from rock to rock, and filling the glen with babbling murmurs. 30 He, however, made shift to scramble up its sides, working his

toilsome way through thickets of birch, sassafras, and witchhazel, and sometimes tripped up or entangled by the wild grapevines that twisted their coils or tendrils from tree to tree,

and spread a kind of network in his path. 35 At length he reached to where the ravine had opened through

the cliffs to the amphitheatre; but no traces of such opening remained. The rocks presented a high, impenetrable wall, over which the torrent came tumbling in a sheet of feathery foam,

and fell into a broad, deep basin, black from the shadows of the 5 surrounding forest. Here, then, poor Rip was brought to a

stand. He again called and whistled after his dog; he was only answered by the cawing of a flock of idle crows, sporting high in air about a dry tree that overhung a sunny precipice;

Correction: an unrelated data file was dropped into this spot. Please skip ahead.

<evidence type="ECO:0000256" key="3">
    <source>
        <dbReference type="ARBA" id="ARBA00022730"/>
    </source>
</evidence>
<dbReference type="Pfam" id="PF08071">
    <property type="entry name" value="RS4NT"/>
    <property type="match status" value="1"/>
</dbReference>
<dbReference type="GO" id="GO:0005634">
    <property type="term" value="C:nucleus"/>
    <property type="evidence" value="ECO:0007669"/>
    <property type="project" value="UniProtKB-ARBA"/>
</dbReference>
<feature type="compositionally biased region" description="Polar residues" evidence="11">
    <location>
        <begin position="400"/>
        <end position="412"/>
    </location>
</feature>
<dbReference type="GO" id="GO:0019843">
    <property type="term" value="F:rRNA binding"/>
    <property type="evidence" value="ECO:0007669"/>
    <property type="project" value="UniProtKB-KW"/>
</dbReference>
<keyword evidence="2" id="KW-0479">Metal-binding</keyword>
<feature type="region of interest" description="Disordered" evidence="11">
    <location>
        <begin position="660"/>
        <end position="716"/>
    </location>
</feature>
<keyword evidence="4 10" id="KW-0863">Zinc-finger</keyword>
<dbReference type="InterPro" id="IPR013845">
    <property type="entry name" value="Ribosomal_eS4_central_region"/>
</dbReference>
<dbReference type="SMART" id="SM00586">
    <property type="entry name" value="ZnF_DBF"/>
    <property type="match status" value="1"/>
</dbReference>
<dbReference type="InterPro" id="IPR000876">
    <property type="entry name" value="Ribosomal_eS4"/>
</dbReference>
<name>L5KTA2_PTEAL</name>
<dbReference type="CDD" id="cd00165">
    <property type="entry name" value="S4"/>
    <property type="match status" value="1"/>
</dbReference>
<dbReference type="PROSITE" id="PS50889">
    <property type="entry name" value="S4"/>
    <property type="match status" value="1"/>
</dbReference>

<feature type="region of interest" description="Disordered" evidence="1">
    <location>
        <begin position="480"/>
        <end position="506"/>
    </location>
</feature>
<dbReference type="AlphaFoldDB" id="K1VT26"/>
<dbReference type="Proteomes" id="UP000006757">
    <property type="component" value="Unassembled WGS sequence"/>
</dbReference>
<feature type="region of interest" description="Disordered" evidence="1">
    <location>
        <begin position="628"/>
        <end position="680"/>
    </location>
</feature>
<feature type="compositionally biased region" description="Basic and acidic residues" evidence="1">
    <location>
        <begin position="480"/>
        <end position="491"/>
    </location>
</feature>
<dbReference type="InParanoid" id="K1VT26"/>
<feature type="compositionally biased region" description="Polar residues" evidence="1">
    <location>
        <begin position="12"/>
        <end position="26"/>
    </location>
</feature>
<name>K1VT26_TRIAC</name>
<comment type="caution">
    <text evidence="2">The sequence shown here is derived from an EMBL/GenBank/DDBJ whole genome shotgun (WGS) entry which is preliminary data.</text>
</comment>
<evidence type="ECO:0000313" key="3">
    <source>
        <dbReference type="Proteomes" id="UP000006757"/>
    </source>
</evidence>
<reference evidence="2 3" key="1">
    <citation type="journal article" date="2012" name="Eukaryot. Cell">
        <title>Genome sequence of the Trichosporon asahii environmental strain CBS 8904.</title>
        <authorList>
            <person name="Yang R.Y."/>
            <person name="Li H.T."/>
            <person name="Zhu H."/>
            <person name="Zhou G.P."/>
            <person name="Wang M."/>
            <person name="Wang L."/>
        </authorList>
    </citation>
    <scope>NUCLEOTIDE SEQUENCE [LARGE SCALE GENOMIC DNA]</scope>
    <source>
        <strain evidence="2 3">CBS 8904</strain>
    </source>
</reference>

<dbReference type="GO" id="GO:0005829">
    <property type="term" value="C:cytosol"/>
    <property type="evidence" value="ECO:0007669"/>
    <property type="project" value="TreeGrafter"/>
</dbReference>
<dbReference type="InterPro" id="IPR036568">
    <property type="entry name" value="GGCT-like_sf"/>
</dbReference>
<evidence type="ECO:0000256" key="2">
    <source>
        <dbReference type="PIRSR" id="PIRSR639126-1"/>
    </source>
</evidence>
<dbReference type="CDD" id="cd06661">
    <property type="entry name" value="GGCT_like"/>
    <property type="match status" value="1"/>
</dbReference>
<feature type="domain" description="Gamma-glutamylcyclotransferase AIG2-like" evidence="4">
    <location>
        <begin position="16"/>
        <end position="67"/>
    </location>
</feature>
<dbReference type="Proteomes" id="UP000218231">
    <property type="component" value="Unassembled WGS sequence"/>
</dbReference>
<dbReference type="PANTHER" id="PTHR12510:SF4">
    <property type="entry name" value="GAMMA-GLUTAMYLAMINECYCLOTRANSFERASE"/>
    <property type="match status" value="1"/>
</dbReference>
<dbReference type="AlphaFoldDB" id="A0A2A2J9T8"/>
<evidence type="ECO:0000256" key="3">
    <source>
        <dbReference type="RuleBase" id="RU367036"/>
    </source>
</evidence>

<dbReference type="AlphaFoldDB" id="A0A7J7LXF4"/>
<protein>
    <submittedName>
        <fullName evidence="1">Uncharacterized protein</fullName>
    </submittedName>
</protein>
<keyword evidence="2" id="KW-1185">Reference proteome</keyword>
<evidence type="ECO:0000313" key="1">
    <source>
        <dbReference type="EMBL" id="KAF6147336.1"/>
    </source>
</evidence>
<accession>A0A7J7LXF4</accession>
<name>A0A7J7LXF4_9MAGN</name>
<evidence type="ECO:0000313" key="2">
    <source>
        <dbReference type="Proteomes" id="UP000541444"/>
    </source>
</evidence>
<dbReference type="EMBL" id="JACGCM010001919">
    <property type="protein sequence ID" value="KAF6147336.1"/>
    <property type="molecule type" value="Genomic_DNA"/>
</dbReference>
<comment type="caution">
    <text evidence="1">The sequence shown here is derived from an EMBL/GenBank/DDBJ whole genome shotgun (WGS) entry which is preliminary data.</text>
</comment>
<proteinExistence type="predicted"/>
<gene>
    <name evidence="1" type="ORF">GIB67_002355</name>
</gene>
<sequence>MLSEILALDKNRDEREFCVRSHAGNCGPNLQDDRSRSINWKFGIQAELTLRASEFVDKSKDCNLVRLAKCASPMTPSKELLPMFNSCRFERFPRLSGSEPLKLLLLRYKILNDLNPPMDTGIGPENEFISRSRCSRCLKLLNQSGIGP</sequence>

and who, secure in their elevation, seemed to look down and 10 scoff at the poor man's perplexities. What was to be done ? the

morning was passing away, and Rip felt famished for want of his breakfast. He grieved to give up his dog and gun; he dreaded to meet his wife; but it would not do to starve among

the mountains. He shook his head, shouldered the rusty fire15 lock, and, with a heart full of trouble and anxiety, turned his steps homeward.

As he approached the village he met a number of people, but none whom he knew, which somewhat surprised him, for he had